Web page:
For the better part of 80 years, since Thomas Wolfe’s posthumous novel said so, “You can’t go home again” has been part of the American lexicon. For the better part of 93 minutes, it’s a large part of the plot line of From the Heart.
Kathy Yoder is a prolific, best-selling New York travel-guide author whose father has just died, and the funeral takes her back to her Amish roots in Mountain View, Ark. There, Kathy is better known as Katrina, and going home again means running into a shoulder so cold that it could produce icicles all by itself. That it’s attached to her sister, Miriam, is an obstacle that Kathy/Katrina spends the whole movie trying to overcome.
Katrina left the community 10 years before, as a 19-year-old redhead wanting more out of life than the knowledge of how to churn butter without the modern conveniences that the Amish famously shun. Of course, leaving in such a way also subjects a community member to a far worse kind of shunning, the kind in which a person is all but excommunicated from the Amish church. Katrina hasn’t been formally shunned, but she’s tiptoeing along the sideline to it.
Along the way, Katrina rediscovers Isaac Mast, who was the teenager she secretly loved but who’s now a grown-up widower with a young daughter. Isaac also has a few things he also hasn’t admitted, such as his love of writing poetry, which he believes also is frowned upon by the Amish — and especially if it were to be published. Of course, there’s also the pesky feelings that he also might have been in love with Katrina.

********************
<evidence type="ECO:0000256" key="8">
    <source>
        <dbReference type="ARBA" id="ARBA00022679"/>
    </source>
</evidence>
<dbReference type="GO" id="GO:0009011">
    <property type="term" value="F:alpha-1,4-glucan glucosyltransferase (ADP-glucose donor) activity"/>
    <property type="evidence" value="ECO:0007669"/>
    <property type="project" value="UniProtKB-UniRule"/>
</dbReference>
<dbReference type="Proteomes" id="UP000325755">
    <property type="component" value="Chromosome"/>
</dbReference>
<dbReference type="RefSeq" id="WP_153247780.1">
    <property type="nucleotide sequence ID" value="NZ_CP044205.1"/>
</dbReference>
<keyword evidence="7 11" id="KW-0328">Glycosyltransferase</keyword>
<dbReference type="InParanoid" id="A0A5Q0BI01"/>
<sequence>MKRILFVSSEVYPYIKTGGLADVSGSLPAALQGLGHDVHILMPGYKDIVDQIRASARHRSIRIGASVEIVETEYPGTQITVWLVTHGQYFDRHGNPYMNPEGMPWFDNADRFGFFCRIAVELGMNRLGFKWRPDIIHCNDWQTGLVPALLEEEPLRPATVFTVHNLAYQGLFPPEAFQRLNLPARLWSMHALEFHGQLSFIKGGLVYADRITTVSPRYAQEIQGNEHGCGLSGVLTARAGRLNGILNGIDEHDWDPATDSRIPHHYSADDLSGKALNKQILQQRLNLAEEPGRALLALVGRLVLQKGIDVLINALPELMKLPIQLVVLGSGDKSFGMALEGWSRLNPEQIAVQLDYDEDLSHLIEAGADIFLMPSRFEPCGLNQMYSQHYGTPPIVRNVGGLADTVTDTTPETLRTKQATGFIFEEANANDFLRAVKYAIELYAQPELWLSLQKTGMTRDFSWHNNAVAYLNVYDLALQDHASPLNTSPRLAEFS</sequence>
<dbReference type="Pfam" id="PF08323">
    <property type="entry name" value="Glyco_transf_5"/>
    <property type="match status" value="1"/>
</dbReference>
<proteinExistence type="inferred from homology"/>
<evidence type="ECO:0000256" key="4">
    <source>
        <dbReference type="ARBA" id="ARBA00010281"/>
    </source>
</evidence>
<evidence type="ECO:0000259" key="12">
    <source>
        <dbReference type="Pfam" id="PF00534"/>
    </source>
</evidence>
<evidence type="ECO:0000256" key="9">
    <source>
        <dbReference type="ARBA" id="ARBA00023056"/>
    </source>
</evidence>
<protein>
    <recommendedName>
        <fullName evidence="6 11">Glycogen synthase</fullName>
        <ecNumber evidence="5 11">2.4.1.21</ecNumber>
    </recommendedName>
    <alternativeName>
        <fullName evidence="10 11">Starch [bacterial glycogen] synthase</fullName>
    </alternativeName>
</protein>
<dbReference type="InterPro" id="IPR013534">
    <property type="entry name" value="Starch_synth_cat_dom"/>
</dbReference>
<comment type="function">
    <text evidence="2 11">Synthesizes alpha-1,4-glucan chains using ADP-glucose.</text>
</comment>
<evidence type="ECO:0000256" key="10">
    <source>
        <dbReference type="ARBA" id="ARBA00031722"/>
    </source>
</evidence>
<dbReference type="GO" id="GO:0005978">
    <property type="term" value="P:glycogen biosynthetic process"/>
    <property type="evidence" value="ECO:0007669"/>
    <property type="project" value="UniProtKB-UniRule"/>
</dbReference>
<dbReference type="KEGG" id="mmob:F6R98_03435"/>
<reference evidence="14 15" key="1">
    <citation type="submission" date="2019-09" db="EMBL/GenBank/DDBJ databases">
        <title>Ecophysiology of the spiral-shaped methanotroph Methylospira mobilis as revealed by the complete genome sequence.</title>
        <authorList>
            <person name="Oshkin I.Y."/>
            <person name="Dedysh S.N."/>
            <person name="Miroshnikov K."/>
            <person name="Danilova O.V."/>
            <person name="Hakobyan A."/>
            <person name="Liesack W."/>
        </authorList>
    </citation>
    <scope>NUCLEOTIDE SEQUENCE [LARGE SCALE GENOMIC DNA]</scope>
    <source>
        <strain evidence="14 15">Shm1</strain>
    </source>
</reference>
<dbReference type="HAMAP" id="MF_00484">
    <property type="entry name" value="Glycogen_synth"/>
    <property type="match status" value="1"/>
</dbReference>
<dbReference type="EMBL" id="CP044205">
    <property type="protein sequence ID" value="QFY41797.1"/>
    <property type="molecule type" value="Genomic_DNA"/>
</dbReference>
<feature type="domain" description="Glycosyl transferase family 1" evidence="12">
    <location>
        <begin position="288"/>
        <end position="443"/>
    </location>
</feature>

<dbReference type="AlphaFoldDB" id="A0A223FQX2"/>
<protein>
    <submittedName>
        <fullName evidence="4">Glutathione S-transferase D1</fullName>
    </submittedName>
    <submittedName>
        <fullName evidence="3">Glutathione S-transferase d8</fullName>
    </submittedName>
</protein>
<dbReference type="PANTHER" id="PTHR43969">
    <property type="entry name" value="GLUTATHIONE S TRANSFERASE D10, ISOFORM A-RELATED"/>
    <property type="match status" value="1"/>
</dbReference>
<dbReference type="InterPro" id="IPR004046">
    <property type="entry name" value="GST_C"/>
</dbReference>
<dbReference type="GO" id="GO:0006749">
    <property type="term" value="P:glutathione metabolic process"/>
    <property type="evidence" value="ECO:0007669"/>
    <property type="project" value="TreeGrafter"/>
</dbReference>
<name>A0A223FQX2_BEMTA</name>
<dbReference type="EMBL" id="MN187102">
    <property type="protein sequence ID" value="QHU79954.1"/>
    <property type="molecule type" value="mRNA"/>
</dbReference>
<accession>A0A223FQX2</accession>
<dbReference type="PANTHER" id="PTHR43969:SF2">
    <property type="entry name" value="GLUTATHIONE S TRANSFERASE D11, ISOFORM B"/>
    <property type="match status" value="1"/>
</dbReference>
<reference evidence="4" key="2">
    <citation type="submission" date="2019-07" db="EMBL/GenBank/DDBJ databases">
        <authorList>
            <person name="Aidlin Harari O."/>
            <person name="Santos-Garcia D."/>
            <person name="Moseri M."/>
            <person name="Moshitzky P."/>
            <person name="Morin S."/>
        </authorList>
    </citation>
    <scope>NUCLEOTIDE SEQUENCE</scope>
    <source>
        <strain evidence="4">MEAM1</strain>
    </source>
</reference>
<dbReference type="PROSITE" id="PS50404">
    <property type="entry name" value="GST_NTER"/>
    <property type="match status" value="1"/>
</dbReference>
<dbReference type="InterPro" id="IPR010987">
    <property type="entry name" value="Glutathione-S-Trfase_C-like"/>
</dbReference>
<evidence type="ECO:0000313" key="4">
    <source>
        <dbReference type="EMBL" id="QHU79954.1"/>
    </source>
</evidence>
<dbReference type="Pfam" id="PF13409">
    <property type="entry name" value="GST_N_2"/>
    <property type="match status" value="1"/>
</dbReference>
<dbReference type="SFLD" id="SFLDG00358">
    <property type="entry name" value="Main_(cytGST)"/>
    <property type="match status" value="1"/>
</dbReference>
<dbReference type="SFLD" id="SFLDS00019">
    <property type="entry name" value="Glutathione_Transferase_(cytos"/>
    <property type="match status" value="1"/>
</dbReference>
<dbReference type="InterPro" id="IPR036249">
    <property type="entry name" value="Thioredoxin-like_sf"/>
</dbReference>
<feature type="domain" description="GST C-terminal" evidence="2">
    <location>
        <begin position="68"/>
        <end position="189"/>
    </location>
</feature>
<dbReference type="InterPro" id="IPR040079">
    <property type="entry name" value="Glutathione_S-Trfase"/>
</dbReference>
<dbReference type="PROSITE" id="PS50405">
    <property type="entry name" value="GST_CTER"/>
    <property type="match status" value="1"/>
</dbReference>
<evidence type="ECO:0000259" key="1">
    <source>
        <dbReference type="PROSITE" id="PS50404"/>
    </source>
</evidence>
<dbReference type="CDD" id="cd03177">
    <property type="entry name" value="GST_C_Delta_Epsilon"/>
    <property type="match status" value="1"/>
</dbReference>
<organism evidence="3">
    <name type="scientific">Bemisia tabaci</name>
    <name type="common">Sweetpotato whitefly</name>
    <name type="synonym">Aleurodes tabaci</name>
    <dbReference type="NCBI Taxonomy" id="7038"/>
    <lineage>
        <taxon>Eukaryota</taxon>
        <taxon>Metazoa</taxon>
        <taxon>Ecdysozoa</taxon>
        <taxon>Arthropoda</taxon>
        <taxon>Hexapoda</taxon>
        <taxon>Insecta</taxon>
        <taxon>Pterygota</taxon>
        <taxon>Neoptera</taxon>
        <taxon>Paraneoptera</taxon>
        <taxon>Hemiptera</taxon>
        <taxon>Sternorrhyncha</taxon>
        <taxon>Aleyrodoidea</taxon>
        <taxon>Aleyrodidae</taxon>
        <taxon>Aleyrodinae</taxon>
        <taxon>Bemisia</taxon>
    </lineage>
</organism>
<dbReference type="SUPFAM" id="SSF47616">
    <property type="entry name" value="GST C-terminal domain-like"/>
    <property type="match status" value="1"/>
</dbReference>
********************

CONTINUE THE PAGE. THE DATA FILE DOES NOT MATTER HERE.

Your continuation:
When Katrina unwittingly exposes Isaac’s poetry to her publishers, leading to his feeling betrayed, Katrina finds herself in a tough spot. She has decisions to make, while not knowing what’s possible: Pursue Isaac, though she has a boyfriend named Jack back in New York? Pursue career, and a possible globe-trotting TV show with Jack? Pursue reconciliation with Miriam? All of the above? Can she really go home again and be true to herself?
Actress Galadriel Stineman does a fine job wrestling with these choices as Katrina. Kevin Joy is good as the conflicted Isaac and Madison Lawlor as an icy Miriam who slowly thaws. The movie merits the Dove-approved Seal for All Ages for its themes of forgiveness and discovering how to be your authentic self without compromising your beliefs.
The Dove Take:
Truth and love translate in any culture, whether it’s that of fast-paced New York or that of Amish country.